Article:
Leonardo DiCaprio: Oscar-winning actor, longtime Hollywood hottie, environmental activist...arsonist benefactor?

On Friday, Brazilian President Jair Bolsonaro accused the star of financing fires being set in the Amazon rainforest, without presenting any evidence, Reuters reported, adding that the leader appeared to be commenting on social media postings that claimed that the World Wildlife Fund (WWF) had paid for images taken by volunteer firefighters that it then used to solicit donations, including a $500,000 contribution made by DiCaprio.

"This Leonardo DiCaprio is a cool guy, right? Giving money to torch the Amazon," Bolsonaro told reporters in front of the presidential residence.

The actor, whose organization earlier this year pledged funds to save the Amazon, denied the allegation from the right-wing leader, whose comments mark his latest attempt to cast blame for the forest fires in the world's largest tropical rainforest.

"At this time of crisis for the Amazon, I support the people of Brazil working to save their natural and cultural heritage," the actor said in a statement on Instagram on Saturday. "They are an amazing, moving and humbling example of the commitment and passion needed to save the environment. The future of these irreplaceable ecosystems is at stake and I am proud to stand with the groups protecting them. While worthy of support, we did not fund the organizations targeted."

"I remain committed to supporting the Brazilian indigenous communities, local governments, scientists, educators and general public who are working tirelessly to secure the Amazon for the future of all Brazilians," he added.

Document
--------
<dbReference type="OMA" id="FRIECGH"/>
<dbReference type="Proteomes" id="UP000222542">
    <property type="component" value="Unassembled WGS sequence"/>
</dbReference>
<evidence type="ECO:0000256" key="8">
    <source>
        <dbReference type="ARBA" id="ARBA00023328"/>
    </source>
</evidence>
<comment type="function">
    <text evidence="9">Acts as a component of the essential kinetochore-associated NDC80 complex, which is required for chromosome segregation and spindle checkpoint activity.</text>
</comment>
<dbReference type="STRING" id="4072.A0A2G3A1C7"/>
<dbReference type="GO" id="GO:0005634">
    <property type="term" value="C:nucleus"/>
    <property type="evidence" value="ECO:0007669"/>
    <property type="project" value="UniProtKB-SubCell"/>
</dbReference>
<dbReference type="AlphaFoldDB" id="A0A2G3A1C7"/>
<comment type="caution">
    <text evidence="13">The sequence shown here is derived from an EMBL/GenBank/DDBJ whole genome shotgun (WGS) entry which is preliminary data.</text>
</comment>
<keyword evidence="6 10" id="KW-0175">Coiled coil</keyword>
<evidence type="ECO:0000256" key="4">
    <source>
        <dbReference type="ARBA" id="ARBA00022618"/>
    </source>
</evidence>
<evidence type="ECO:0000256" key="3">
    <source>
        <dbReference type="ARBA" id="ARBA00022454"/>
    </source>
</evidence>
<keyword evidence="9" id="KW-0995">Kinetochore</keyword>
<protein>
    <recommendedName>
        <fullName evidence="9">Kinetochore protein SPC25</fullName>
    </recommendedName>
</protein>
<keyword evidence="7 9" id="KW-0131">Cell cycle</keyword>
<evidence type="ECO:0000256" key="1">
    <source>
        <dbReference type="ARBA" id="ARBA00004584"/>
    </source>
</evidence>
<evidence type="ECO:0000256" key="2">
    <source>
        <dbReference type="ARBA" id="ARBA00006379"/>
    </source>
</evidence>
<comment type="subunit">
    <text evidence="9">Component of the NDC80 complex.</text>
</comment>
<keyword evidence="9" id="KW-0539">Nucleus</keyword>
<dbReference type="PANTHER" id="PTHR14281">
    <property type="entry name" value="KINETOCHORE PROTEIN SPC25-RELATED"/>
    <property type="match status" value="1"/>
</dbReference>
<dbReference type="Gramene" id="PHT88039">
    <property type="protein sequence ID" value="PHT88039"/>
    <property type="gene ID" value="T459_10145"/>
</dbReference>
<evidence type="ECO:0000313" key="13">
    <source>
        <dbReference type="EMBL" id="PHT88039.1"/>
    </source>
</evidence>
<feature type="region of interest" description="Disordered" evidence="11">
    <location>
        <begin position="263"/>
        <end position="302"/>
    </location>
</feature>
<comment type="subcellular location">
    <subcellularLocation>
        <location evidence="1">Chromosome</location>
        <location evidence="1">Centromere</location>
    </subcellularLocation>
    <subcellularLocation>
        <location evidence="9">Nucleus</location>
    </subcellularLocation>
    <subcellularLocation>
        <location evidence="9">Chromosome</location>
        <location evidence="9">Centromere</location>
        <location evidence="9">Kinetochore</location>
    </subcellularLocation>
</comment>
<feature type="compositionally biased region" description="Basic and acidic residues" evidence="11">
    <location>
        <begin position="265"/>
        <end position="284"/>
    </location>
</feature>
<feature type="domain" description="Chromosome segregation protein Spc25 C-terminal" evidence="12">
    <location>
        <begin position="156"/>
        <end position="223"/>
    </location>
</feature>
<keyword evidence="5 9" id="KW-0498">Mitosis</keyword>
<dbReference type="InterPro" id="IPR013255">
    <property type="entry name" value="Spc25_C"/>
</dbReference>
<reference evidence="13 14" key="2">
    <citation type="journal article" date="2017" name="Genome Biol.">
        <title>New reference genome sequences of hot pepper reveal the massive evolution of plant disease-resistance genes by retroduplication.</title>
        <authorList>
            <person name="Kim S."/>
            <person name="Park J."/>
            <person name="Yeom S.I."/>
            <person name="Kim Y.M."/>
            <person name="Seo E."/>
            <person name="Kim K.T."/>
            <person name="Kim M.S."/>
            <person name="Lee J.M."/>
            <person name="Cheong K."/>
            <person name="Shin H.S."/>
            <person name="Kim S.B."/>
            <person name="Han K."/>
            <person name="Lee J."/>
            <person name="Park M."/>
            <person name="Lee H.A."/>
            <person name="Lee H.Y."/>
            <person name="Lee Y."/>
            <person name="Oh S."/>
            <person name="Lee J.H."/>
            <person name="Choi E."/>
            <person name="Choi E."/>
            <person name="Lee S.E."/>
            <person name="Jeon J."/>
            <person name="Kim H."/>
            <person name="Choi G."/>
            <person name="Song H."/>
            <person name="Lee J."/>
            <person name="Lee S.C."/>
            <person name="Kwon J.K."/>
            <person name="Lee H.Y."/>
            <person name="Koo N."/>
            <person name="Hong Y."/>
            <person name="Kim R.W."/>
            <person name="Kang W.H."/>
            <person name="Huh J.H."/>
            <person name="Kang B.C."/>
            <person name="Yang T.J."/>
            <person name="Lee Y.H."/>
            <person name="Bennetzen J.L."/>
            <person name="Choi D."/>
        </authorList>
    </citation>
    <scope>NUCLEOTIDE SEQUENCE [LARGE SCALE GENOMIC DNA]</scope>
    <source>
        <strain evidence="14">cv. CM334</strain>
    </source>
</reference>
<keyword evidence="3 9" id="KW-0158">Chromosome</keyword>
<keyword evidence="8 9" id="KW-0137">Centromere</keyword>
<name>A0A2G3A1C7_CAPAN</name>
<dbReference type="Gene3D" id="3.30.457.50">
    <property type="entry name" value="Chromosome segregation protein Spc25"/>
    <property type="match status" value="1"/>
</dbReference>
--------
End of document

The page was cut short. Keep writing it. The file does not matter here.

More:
The WWF denied receiving a donation from DiCaprio or obtaining photos from the firefighters.

DiCaprio, who often calls for action against climate change, has occasionally posted on social media the Amazon fires, which have destroyed hundreds of thousands of acres of rainforest land across Bolivia, Brazil and Paraguay, including earlier this week.

Leonardo Dicaprio, Amazon Fire

Shutterstock

In August, his Earth Alliance organization formed an emergency Amazon Forest Fund and pledged $5 million "to focus critical resources for indigenous communities and other local partners working to protect the life-sustaining biodiversity of the Amazon against the surge of fires currently burning across the region."

"100 percent of donations will go to partners who are working on the ground to protect the Amazon," the group said at the time. 

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